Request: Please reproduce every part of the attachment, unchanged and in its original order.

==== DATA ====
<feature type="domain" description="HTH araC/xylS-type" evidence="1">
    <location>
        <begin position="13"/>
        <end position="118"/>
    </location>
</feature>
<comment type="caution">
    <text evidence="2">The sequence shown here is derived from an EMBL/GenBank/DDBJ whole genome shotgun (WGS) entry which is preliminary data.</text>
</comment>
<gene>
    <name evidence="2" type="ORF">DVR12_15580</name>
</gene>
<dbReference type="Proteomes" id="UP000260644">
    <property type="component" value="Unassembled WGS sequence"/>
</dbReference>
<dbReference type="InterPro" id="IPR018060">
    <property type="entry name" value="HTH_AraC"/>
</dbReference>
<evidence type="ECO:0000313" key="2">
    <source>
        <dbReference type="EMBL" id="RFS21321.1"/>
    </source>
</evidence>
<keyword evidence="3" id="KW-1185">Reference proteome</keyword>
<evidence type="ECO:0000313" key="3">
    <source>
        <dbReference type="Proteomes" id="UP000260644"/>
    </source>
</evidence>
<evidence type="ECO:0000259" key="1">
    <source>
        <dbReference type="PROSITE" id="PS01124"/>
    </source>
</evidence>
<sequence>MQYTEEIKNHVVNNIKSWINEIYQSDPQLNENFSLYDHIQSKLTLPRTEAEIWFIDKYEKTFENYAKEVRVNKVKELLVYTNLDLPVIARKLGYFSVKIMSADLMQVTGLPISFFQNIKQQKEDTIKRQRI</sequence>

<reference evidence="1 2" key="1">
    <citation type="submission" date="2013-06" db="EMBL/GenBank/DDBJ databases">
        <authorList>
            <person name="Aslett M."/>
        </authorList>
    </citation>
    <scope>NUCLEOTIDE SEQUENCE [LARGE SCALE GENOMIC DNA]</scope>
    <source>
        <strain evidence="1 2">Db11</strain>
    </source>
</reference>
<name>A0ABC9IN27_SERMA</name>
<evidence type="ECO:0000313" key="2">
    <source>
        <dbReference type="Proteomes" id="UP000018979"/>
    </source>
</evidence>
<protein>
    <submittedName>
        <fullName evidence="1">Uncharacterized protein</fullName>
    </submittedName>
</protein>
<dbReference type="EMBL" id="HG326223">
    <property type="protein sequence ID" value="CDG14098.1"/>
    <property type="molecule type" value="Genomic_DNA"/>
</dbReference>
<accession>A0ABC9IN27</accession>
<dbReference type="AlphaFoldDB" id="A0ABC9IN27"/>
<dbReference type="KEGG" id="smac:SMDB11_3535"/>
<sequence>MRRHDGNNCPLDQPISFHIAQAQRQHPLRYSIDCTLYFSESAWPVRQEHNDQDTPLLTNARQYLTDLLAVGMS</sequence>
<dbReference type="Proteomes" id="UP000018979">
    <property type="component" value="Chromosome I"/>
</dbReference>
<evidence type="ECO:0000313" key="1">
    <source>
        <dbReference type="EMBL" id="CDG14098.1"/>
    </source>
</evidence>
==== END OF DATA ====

<feature type="domain" description="HTH araC/xylS-type" evidence="1">
    <location>
        <begin position="13"/>
        <end position="118"/>
    </location>
</feature>
<comment type="caution">
    <text evidence="2">The sequence shown here is derived from an EMBL/GenBank/DDBJ whole genome shotgun (WGS) entry which is preliminary data.</text>
</comment>
<gene>
    <name evidence="2" type="ORF">DVR12_15580</name>
</gene>
<dbReference type="Proteomes" id="UP000260644">
    <property type="component" value="Unassembled WGS sequence"/>
</dbReference>
<dbReference type="InterPro" id="IPR018060">
    <property type="entry name" value="HTH_AraC"/>
</dbReference>
<evidence type="ECO:0000313" key="2">
    <source>
        <dbReference type="EMBL" id="RFS21321.1"/>
    </source>
</evidence>
<keyword evidence="3" id="KW-1185">Reference proteome</keyword>
<evidence type="ECO:0000313" key="3">
    <source>
        <dbReference type="Proteomes" id="UP000260644"/>
    </source>
</evidence>
<evidence type="ECO:0000259" key="1">
    <source>
        <dbReference type="PROSITE" id="PS01124"/>
    </source>
</evidence>
<sequence>MQYTEEIKNHVVNNIKSWINEIYQSDPQLNENFSLYDHIQSKLTLPRTEAEIWFIDKYEKTFENYAKEVRVNKVKELLVYTNLDLPVIARKLGYFSVKIMSADLMQVTGLPISFFQNIKQQKEDTIKRQRI</sequence>

<reference evidence="1 2" key="1">
    <citation type="submission" date="2013-06" db="EMBL/GenBank/DDBJ databases">
        <authorList>
            <person name="Aslett M."/>
        </authorList>
    </citation>
    <scope>NUCLEOTIDE SEQUENCE [LARGE SCALE GENOMIC DNA]</scope>
    <source>
        <strain evidence="1 2">Db11</strain>
    </source>
</reference>
<name>A0ABC9IN27_SERMA</name>
<evidence type="ECO:0000313" key="2">
    <source>
        <dbReference type="Proteomes" id="UP000018979"/>
    </source>
</evidence>
<protein>
    <submittedName>
        <fullName evidence="1">Uncharacterized protein</fullName>
    </submittedName>
</protein>
<dbReference type="EMBL" id="HG326223">
    <property type="protein sequence ID" value="CDG14098.1"/>
    <property type="molecule type" value="Genomic_DNA"/>
</dbReference>
<accession>A0ABC9IN27</accession>
<dbReference type="AlphaFoldDB" id="A0ABC9IN27"/>
<dbReference type="KEGG" id="smac:SMDB11_3535"/>
<sequence>MRRHDGNNCPLDQPISFHIAQAQRQHPLRYSIDCTLYFSESAWPVRQEHNDQDTPLLTNARQYLTDLLAVGMS</sequence>
<dbReference type="Proteomes" id="UP000018979">
    <property type="component" value="Chromosome I"/>
</dbReference>
<evidence type="ECO:0000313" key="1">
    <source>
        <dbReference type="EMBL" id="CDG14098.1"/>
    </source>
</evidence>